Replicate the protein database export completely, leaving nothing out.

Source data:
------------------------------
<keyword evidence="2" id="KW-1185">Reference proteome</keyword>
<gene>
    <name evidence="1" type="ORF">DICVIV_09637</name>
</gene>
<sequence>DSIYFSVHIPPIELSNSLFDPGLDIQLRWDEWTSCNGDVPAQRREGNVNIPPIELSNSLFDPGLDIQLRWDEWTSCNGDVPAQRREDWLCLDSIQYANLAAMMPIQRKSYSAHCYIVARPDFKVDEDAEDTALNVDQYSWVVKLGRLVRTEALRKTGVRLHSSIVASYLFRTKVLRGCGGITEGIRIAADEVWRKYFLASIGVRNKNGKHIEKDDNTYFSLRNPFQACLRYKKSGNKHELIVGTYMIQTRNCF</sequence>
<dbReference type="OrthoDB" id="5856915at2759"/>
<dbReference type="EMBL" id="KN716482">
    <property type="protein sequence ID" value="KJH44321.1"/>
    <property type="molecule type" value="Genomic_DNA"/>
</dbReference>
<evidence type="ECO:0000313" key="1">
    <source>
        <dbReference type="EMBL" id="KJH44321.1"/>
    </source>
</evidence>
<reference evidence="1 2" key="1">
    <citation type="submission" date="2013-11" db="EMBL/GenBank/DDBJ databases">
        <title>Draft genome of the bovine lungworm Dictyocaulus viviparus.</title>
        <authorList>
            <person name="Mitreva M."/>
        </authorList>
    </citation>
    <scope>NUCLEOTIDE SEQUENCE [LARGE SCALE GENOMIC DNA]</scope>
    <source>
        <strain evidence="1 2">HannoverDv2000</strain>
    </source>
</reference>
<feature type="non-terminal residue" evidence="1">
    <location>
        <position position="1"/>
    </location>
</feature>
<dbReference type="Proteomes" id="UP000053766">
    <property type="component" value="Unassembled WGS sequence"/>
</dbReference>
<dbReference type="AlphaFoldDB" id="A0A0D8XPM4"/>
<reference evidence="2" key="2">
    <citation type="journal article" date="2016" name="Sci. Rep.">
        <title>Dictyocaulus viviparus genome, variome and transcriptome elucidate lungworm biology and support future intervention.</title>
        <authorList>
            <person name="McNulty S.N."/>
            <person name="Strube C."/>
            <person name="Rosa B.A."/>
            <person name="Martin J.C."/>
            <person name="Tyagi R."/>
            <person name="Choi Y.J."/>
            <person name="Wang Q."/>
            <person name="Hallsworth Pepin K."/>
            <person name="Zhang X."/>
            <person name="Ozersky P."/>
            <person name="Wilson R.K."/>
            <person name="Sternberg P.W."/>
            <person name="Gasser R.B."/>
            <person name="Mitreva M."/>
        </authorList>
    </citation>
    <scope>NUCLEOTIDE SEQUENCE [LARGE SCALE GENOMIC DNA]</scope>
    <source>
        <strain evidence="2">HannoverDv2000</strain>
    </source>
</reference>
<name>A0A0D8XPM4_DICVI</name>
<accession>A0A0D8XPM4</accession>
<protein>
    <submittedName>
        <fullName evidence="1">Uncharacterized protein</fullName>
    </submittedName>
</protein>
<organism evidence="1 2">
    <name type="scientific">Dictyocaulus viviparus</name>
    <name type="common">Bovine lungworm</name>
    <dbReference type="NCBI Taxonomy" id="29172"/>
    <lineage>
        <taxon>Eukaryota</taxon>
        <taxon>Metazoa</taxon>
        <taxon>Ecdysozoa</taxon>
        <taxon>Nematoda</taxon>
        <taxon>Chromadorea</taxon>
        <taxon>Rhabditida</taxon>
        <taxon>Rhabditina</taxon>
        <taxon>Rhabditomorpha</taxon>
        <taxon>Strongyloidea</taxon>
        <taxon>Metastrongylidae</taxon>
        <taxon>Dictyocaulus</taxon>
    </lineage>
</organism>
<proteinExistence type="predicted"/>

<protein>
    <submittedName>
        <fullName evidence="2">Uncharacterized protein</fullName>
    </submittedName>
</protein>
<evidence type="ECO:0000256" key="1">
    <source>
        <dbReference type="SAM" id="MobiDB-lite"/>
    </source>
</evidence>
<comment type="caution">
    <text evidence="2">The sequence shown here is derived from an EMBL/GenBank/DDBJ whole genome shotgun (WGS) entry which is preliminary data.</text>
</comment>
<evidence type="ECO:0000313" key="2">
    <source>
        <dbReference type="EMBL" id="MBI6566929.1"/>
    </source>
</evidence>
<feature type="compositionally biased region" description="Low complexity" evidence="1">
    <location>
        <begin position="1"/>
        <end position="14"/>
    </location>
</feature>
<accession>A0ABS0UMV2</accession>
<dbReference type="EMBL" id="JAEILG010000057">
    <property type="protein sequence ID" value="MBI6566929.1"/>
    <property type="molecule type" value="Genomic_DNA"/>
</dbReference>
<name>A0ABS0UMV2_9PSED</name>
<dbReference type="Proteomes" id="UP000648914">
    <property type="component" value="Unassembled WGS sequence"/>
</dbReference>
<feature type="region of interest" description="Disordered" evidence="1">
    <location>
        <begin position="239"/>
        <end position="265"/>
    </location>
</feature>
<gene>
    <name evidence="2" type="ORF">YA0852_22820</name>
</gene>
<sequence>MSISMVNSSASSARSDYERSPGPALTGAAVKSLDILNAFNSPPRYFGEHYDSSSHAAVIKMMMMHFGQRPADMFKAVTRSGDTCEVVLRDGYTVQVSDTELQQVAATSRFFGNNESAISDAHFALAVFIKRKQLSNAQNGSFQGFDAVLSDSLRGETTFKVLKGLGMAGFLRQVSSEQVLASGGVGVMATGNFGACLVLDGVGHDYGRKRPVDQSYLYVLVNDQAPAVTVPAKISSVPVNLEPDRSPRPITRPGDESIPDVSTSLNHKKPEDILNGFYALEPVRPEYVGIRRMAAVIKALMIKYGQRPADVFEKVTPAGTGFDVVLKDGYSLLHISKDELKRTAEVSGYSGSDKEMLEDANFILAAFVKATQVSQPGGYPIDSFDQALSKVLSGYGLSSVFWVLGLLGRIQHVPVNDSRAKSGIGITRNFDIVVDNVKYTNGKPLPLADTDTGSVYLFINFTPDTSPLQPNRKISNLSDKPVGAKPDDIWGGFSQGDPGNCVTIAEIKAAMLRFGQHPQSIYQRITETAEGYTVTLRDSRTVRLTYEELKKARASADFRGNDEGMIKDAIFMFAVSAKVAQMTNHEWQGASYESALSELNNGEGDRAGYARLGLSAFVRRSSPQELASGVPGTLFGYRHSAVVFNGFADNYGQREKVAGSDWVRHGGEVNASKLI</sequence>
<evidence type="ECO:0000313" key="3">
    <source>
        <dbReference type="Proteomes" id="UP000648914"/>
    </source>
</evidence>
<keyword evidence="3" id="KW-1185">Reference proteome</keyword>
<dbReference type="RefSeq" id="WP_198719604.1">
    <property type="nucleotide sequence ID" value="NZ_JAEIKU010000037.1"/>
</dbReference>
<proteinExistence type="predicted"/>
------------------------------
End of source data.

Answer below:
<keyword evidence="2" id="KW-1185">Reference proteome</keyword>
<gene>
    <name evidence="1" type="ORF">DICVIV_09637</name>
</gene>
<sequence>DSIYFSVHIPPIELSNSLFDPGLDIQLRWDEWTSCNGDVPAQRREGNVNIPPIELSNSLFDPGLDIQLRWDEWTSCNGDVPAQRREDWLCLDSIQYANLAAMMPIQRKSYSAHCYIVARPDFKVDEDAEDTALNVDQYSWVVKLGRLVRTEALRKTGVRLHSSIVASYLFRTKVLRGCGGITEGIRIAADEVWRKYFLASIGVRNKNGKHIEKDDNTYFSLRNPFQACLRYKKSGNKHELIVGTYMIQTRNCF</sequence>
<dbReference type="OrthoDB" id="5856915at2759"/>
<dbReference type="EMBL" id="KN716482">
    <property type="protein sequence ID" value="KJH44321.1"/>
    <property type="molecule type" value="Genomic_DNA"/>
</dbReference>
<evidence type="ECO:0000313" key="1">
    <source>
        <dbReference type="EMBL" id="KJH44321.1"/>
    </source>
</evidence>
<reference evidence="1 2" key="1">
    <citation type="submission" date="2013-11" db="EMBL/GenBank/DDBJ databases">
        <title>Draft genome of the bovine lungworm Dictyocaulus viviparus.</title>
        <authorList>
            <person name="Mitreva M."/>
        </authorList>
    </citation>
    <scope>NUCLEOTIDE SEQUENCE [LARGE SCALE GENOMIC DNA]</scope>
    <source>
        <strain evidence="1 2">HannoverDv2000</strain>
    </source>
</reference>
<feature type="non-terminal residue" evidence="1">
    <location>
        <position position="1"/>
    </location>
</feature>
<dbReference type="Proteomes" id="UP000053766">
    <property type="component" value="Unassembled WGS sequence"/>
</dbReference>
<dbReference type="AlphaFoldDB" id="A0A0D8XPM4"/>
<reference evidence="2" key="2">
    <citation type="journal article" date="2016" name="Sci. Rep.">
        <title>Dictyocaulus viviparus genome, variome and transcriptome elucidate lungworm biology and support future intervention.</title>
        <authorList>
            <person name="McNulty S.N."/>
            <person name="Strube C."/>
            <person name="Rosa B.A."/>
            <person name="Martin J.C."/>
            <person name="Tyagi R."/>
            <person name="Choi Y.J."/>
            <person name="Wang Q."/>
            <person name="Hallsworth Pepin K."/>
            <person name="Zhang X."/>
            <person name="Ozersky P."/>
            <person name="Wilson R.K."/>
            <person name="Sternberg P.W."/>
            <person name="Gasser R.B."/>
            <person name="Mitreva M."/>
        </authorList>
    </citation>
    <scope>NUCLEOTIDE SEQUENCE [LARGE SCALE GENOMIC DNA]</scope>
    <source>
        <strain evidence="2">HannoverDv2000</strain>
    </source>
</reference>
<name>A0A0D8XPM4_DICVI</name>
<accession>A0A0D8XPM4</accession>
<protein>
    <submittedName>
        <fullName evidence="1">Uncharacterized protein</fullName>
    </submittedName>
</protein>
<organism evidence="1 2">
    <name type="scientific">Dictyocaulus viviparus</name>
    <name type="common">Bovine lungworm</name>
    <dbReference type="NCBI Taxonomy" id="29172"/>
    <lineage>
        <taxon>Eukaryota</taxon>
        <taxon>Metazoa</taxon>
        <taxon>Ecdysozoa</taxon>
        <taxon>Nematoda</taxon>
        <taxon>Chromadorea</taxon>
        <taxon>Rhabditida</taxon>
        <taxon>Rhabditina</taxon>
        <taxon>Rhabditomorpha</taxon>
        <taxon>Strongyloidea</taxon>
        <taxon>Metastrongylidae</taxon>
        <taxon>Dictyocaulus</taxon>
    </lineage>
</organism>
<proteinExistence type="predicted"/>

<protein>
    <submittedName>
        <fullName evidence="2">Uncharacterized protein</fullName>
    </submittedName>
</protein>
<evidence type="ECO:0000256" key="1">
    <source>
        <dbReference type="SAM" id="MobiDB-lite"/>
    </source>
</evidence>
<comment type="caution">
    <text evidence="2">The sequence shown here is derived from an EMBL/GenBank/DDBJ whole genome shotgun (WGS) entry which is preliminary data.</text>
</comment>
<evidence type="ECO:0000313" key="2">
    <source>
        <dbReference type="EMBL" id="MBI6566929.1"/>
    </source>
</evidence>
<feature type="compositionally biased region" description="Low complexity" evidence="1">
    <location>
        <begin position="1"/>
        <end position="14"/>
    </location>
</feature>
<accession>A0ABS0UMV2</accession>
<dbReference type="EMBL" id="JAEILG010000057">
    <property type="protein sequence ID" value="MBI6566929.1"/>
    <property type="molecule type" value="Genomic_DNA"/>
</dbReference>
<name>A0ABS0UMV2_9PSED</name>
<dbReference type="Proteomes" id="UP000648914">
    <property type="component" value="Unassembled WGS sequence"/>
</dbReference>
<feature type="region of interest" description="Disordered" evidence="1">
    <location>
        <begin position="239"/>
        <end position="265"/>
    </location>
</feature>
<gene>
    <name evidence="2" type="ORF">YA0852_22820</name>
</gene>
<sequence>MSISMVNSSASSARSDYERSPGPALTGAAVKSLDILNAFNSPPRYFGEHYDSSSHAAVIKMMMMHFGQRPADMFKAVTRSGDTCEVVLRDGYTVQVSDTELQQVAATSRFFGNNESAISDAHFALAVFIKRKQLSNAQNGSFQGFDAVLSDSLRGETTFKVLKGLGMAGFLRQVSSEQVLASGGVGVMATGNFGACLVLDGVGHDYGRKRPVDQSYLYVLVNDQAPAVTVPAKISSVPVNLEPDRSPRPITRPGDESIPDVSTSLNHKKPEDILNGFYALEPVRPEYVGIRRMAAVIKALMIKYGQRPADVFEKVTPAGTGFDVVLKDGYSLLHISKDELKRTAEVSGYSGSDKEMLEDANFILAAFVKATQVSQPGGYPIDSFDQALSKVLSGYGLSSVFWVLGLLGRIQHVPVNDSRAKSGIGITRNFDIVVDNVKYTNGKPLPLADTDTGSVYLFINFTPDTSPLQPNRKISNLSDKPVGAKPDDIWGGFSQGDPGNCVTIAEIKAAMLRFGQHPQSIYQRITETAEGYTVTLRDSRTVRLTYEELKKARASADFRGNDEGMIKDAIFMFAVSAKVAQMTNHEWQGASYESALSELNNGEGDRAGYARLGLSAFVRRSSPQELASGVPGTLFGYRHSAVVFNGFADNYGQREKVAGSDWVRHGGEVNASKLI</sequence>
<evidence type="ECO:0000313" key="3">
    <source>
        <dbReference type="Proteomes" id="UP000648914"/>
    </source>
</evidence>
<keyword evidence="3" id="KW-1185">Reference proteome</keyword>
<dbReference type="RefSeq" id="WP_198719604.1">
    <property type="nucleotide sequence ID" value="NZ_JAEIKU010000037.1"/>
</dbReference>
<proteinExistence type="predicted"/>